I prefer Crisco to season with, wipe down the steel and place in your oven on 350° for about 2 hours.
Another way is to place it in your smoker with a good hot fire and season it.
Direct high heat in one spot too long will result in scorching, remember seasoning is a slow process not done quickly.
What size griddle are we talking about?
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Wreckless
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PostPosted: Mon Feb 09 15 12:35 am    Post subject: Reply with quote

If you were to use new HR steel plate, a 7" 40 grit flap disc will indeed get you down to fresh metal, past the mill scale. A 4'1/2' disc and grinder maybe not. the 4 1/2" would require a bit more elbow grease than one would probably want to use.You would need to use a brand new disc and grind at an angle rather than laying the disc parallel which would only polish the scale. If as mentioned, you are using weather seasoned ( aka rusted, pitted), the mill scale has somewhat become one with the steel. A blast would then be required. I mention this because I have located drops the size you are looking for in good shape of HR a-36 plate at my salvage yard. Never have I found any decent CR steel as scrap. And I agree with the others here, a wire wheel cup is going to get you nowhere on this. So your options are...Cold rolled (CR), blast or possibly what I offered up. This has been my experience fwiw and what I offer up. Lastly, if you decide to go with the CR steel and are unable to find a drop that will work, rather than purchasing what would probably be the smallest plate available, a 4' x 8', I might suggest a specialty steel vendor such as Discount Steel. They will custom cut you any size you need. Not as cheap per/LB as a full off the shelf plate but you won't be looking at what to do with the remaining 26-28 sq ft or so. A quick check using Discount Steel purchase calculator show an 18" x 24" x 3/8" thk HR P&O ( pickled and oiled) shear cut can be purchased for $45 plus ship. The P&O eliminates the scale. Their are other vendors out there, worth a thought perhaps.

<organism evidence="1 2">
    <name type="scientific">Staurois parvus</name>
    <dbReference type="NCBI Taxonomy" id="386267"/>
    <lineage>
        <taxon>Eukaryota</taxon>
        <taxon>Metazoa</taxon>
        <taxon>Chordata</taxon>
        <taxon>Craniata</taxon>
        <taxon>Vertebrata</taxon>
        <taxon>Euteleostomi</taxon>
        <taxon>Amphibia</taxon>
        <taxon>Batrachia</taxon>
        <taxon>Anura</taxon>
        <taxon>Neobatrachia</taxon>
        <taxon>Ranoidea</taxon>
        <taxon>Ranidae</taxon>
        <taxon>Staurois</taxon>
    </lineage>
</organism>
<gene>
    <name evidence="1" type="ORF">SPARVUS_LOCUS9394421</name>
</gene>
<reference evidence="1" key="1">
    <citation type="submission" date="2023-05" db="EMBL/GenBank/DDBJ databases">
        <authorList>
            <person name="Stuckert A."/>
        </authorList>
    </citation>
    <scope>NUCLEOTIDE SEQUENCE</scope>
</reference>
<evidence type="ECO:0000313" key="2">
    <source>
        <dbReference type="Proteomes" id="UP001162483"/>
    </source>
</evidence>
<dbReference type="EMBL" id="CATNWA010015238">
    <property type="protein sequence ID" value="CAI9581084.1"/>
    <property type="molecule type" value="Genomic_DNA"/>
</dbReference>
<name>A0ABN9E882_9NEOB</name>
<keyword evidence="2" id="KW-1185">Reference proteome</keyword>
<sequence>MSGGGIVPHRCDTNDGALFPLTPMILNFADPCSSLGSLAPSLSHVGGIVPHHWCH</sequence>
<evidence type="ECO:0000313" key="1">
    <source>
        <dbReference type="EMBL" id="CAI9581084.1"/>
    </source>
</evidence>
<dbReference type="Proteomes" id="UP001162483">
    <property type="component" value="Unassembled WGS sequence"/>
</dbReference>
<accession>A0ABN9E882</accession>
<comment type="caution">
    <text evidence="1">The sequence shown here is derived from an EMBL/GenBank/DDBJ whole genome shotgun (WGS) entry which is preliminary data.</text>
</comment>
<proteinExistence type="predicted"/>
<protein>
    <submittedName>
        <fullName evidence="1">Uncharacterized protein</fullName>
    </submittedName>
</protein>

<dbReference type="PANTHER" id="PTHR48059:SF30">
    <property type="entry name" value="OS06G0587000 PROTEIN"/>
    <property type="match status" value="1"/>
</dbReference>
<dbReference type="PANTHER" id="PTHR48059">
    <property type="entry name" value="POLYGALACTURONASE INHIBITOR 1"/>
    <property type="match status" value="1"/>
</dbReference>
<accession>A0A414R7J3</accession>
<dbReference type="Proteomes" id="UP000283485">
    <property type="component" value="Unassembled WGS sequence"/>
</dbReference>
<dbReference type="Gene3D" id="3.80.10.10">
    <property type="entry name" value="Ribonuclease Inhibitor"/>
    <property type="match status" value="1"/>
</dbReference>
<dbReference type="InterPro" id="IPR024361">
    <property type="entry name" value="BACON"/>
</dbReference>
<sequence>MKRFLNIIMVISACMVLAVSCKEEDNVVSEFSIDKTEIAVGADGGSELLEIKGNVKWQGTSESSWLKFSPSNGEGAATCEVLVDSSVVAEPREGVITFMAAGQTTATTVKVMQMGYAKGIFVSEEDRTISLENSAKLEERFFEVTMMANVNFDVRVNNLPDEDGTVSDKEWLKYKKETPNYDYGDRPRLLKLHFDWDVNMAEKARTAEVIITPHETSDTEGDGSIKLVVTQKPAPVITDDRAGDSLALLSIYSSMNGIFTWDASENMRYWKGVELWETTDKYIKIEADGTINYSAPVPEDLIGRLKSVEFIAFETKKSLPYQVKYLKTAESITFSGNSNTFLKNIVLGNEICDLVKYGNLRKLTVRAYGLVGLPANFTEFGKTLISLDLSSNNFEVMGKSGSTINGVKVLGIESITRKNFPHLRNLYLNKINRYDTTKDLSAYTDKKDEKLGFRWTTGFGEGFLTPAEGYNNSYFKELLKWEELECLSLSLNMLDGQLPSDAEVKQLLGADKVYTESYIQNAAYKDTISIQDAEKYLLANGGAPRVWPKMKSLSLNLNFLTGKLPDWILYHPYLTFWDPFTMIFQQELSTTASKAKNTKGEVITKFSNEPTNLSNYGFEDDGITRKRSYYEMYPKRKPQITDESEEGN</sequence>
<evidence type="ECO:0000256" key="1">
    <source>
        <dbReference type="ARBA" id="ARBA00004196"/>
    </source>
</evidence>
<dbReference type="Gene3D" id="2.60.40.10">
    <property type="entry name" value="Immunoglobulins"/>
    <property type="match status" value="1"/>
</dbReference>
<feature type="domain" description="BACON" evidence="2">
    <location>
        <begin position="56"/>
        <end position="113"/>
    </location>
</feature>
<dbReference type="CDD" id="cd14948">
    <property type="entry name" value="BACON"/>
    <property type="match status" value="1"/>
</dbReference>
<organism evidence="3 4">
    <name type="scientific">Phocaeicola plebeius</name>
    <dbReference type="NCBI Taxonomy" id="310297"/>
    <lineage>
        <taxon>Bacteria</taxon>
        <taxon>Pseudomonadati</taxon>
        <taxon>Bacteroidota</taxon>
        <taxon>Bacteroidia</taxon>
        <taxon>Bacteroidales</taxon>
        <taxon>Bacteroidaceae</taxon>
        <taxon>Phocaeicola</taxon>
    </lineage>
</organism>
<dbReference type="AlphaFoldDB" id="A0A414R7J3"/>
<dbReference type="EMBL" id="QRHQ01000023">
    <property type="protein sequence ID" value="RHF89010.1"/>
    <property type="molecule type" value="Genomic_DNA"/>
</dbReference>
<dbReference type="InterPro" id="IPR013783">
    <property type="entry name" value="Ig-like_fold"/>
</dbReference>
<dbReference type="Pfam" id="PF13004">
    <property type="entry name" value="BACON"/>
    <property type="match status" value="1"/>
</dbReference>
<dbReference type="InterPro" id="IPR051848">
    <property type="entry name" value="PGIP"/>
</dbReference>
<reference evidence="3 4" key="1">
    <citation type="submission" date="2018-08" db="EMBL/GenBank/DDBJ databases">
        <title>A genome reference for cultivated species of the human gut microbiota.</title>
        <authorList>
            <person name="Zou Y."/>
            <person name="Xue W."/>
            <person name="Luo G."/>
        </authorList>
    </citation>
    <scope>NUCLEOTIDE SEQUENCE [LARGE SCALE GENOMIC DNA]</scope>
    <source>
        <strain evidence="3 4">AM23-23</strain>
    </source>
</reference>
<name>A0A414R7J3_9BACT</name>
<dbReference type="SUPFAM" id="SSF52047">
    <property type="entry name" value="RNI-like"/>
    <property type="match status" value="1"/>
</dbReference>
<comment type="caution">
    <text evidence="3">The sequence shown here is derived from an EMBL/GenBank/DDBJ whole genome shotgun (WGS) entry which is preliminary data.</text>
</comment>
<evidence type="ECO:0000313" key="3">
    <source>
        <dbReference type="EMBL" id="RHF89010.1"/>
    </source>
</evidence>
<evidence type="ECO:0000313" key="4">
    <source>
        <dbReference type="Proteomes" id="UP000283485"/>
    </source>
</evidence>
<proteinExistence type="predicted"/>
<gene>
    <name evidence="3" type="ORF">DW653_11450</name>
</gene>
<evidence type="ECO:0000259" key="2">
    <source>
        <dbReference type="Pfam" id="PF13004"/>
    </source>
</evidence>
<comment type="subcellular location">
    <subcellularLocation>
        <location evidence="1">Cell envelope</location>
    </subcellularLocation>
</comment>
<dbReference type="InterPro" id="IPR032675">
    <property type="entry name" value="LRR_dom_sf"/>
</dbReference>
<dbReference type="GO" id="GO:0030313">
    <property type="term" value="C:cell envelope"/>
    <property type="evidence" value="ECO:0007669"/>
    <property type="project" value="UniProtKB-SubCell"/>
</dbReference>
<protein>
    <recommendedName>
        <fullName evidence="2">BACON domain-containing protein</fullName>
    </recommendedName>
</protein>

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enduro
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PostPosted: Wed Feb 11 15 3:34 am    Post subject: Reply with quote

If there's a local machine shop that has a Blanchard grinder, they should be able to grind it top and bottom to a clean up in a short amount of time. May be worth the hourly rate...or possibly trade for some tasty treats.